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Early saloon car racing winner and ex-chairman of the BRDC Tommy Sopwith passed away in May
Images: Motorsport Images
Tommy Sopwith, runner-up in the inaugural British Saloon Car Championship, died on Saturday at the age of 86.
A successful sports car driver, Sopwith competed in the first BRSCC Saloon Car Championship in 1958. Taking nine wins, he finished the season tied on points with Jack Sears, which led to a famous shoot-out in the form of two five-lap sprints. Sears took the title by 1.6 seconds.
Sopwith began racing in 1953 after completing his National Service.
Coming from a family of engineers, his father being aviation pioneer Sir Thomas Sopwith (of the Sopwith Aviation Company), Tommy Sopwith had a hand in developing Armstrong Siddeley’s Sphinx racing car.
The Sphinx competed against Jaguar C-types successfully in the 1954 British sports car racing season, with victories at Silverstone, Snetterton and Davidstone. Tommy Sopwith competed for his Equipe Endeavour team – named after his father’s America’s Cup yachting team – around the UK.
Tommy Sopwith sold the Sphinx at the end of 1954 but continued to race, facing off against the likes of Mike Hawthorn and took a win at Goodwood in 1955 in the Motor Sport Brooklands Memorial Trophy Contest at the wheel of a Cooper-Climax.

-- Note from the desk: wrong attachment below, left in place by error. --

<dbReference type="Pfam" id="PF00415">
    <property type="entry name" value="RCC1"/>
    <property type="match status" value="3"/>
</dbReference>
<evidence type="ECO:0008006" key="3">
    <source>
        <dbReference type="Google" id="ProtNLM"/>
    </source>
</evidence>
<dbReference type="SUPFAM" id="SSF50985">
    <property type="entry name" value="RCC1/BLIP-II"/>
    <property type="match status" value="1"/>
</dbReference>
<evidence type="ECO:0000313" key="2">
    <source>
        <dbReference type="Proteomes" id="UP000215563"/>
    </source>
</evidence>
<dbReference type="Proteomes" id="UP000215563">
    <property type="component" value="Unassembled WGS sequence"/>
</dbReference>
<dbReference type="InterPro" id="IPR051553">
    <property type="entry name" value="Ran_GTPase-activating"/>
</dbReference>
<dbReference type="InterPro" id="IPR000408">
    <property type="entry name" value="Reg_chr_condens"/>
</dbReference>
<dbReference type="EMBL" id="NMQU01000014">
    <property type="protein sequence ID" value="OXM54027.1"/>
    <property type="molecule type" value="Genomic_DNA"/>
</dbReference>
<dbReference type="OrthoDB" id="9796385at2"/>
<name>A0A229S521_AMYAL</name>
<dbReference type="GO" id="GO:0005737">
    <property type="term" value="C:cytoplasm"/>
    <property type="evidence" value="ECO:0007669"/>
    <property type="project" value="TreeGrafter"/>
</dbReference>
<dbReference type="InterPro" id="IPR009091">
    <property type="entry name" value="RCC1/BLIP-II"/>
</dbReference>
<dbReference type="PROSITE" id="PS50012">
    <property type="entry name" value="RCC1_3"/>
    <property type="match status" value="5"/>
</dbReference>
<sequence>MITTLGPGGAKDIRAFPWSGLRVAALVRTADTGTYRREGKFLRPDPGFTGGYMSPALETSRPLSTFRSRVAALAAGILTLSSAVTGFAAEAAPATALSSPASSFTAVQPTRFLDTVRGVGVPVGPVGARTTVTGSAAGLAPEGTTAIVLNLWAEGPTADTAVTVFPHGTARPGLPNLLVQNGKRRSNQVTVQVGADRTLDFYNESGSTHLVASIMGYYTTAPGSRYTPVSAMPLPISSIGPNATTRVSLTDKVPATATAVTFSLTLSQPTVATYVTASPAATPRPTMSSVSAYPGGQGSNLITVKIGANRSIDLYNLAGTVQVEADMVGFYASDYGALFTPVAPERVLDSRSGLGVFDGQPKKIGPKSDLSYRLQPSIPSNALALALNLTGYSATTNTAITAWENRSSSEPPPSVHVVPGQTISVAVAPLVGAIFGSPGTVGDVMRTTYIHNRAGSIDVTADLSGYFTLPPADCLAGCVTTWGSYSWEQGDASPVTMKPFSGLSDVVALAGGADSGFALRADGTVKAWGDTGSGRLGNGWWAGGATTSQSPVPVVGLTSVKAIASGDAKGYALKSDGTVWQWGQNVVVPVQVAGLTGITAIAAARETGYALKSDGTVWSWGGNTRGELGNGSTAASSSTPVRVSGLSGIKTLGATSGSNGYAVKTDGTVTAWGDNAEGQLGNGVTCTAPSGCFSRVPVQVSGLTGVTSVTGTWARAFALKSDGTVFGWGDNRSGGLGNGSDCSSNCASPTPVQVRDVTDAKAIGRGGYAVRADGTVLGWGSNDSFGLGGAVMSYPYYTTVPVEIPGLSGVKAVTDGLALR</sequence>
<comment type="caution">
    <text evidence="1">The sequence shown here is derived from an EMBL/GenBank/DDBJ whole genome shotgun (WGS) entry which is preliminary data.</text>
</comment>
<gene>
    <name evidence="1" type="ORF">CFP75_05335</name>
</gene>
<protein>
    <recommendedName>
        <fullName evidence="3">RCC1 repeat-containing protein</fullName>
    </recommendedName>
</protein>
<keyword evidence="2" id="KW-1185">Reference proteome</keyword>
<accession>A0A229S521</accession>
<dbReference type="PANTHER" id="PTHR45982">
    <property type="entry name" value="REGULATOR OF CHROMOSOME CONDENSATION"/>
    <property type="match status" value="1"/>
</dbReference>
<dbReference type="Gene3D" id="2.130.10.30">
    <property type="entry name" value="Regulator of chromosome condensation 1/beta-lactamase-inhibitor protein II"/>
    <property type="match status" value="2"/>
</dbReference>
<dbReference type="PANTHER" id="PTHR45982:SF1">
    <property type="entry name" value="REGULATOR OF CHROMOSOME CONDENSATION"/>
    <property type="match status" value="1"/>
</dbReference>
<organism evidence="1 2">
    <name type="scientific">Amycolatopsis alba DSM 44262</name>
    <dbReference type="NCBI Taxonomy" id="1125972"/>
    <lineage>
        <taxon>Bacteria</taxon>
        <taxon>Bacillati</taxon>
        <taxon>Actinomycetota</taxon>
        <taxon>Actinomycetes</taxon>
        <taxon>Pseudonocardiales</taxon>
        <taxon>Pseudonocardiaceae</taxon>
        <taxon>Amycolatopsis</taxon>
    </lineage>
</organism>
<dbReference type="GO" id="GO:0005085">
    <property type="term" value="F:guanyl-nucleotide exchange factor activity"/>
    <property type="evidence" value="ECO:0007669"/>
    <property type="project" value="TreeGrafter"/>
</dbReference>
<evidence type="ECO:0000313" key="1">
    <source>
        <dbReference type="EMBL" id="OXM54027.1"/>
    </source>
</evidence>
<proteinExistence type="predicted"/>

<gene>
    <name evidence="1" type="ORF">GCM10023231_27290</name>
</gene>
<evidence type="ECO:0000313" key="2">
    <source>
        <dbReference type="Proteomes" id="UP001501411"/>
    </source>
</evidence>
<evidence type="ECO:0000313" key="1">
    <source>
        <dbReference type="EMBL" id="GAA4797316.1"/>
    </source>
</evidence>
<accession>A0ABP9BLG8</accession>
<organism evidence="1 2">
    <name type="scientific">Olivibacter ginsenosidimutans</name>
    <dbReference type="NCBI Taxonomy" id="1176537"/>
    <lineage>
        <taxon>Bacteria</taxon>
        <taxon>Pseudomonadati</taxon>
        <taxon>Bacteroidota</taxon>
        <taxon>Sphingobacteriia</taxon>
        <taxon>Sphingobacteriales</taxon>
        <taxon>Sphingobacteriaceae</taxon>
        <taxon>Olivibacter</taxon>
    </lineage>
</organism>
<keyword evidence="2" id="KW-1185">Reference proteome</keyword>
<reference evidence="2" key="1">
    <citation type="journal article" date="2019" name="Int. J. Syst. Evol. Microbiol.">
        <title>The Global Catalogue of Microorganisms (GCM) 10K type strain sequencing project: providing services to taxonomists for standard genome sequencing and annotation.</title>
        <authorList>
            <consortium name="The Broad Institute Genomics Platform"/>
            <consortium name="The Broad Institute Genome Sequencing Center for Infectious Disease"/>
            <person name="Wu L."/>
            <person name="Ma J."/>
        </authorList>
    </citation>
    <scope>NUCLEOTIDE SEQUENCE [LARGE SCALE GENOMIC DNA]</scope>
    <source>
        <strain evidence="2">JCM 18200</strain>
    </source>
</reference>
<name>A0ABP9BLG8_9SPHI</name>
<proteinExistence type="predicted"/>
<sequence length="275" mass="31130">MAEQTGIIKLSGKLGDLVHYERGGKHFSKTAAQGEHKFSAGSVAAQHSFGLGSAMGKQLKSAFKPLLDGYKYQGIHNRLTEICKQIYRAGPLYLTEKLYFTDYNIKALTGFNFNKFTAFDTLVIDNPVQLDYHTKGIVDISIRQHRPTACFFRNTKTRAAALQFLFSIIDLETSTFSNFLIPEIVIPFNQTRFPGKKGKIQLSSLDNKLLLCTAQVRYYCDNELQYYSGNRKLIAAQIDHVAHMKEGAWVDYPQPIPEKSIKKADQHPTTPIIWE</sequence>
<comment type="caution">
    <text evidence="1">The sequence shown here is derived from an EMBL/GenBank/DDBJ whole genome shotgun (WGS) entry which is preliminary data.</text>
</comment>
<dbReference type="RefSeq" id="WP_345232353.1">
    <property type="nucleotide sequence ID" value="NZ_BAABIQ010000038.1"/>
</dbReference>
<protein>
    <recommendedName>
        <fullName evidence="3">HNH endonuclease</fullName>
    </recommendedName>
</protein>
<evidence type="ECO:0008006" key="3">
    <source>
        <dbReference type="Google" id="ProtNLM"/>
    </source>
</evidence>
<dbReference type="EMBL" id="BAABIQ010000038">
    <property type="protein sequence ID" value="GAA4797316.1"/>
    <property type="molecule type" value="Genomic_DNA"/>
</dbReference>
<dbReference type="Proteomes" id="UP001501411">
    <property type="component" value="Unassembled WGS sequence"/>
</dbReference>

Resisting his family’s calls to stop racing as it was deemed to be dangerous, Tommy Sopwith entered the first BRSCC Saloon Car Championship. It led to the final duel with Sears, as the alternative was tossing a coin to decide the series’ first winner.
In 2008, Motor Sport’s editor-at-large Gordon Cruickshank reunited Sears and Tommy Sopwith in Riley Ones to celebrate 50 years of the famous bout.
Tommy Sopwith retired at the end of that 1958 season, winning his last race for GT and saloons at Snetterton, but his Equipe Endeavour squad continued to compete, with Graham Hill even fielding an Equipe Endeavour car in the early 1960s.
The team finished with victory in the Motor International Six Hours saloon car race at Brands Hatch in October 1962, but Tommy Sopwith continued in the innovating vein of his family and always maintained a passion for racing.
He won the Daily Express International Offshore Powerboat race in 1961 and helped organise the 1968 London-Sydney Marathon, and as a lifelong member of the BRDC he became its director and chairman in 1993.
Motor Sport extends its condolences to the family and friends of Tommy Sopwith.
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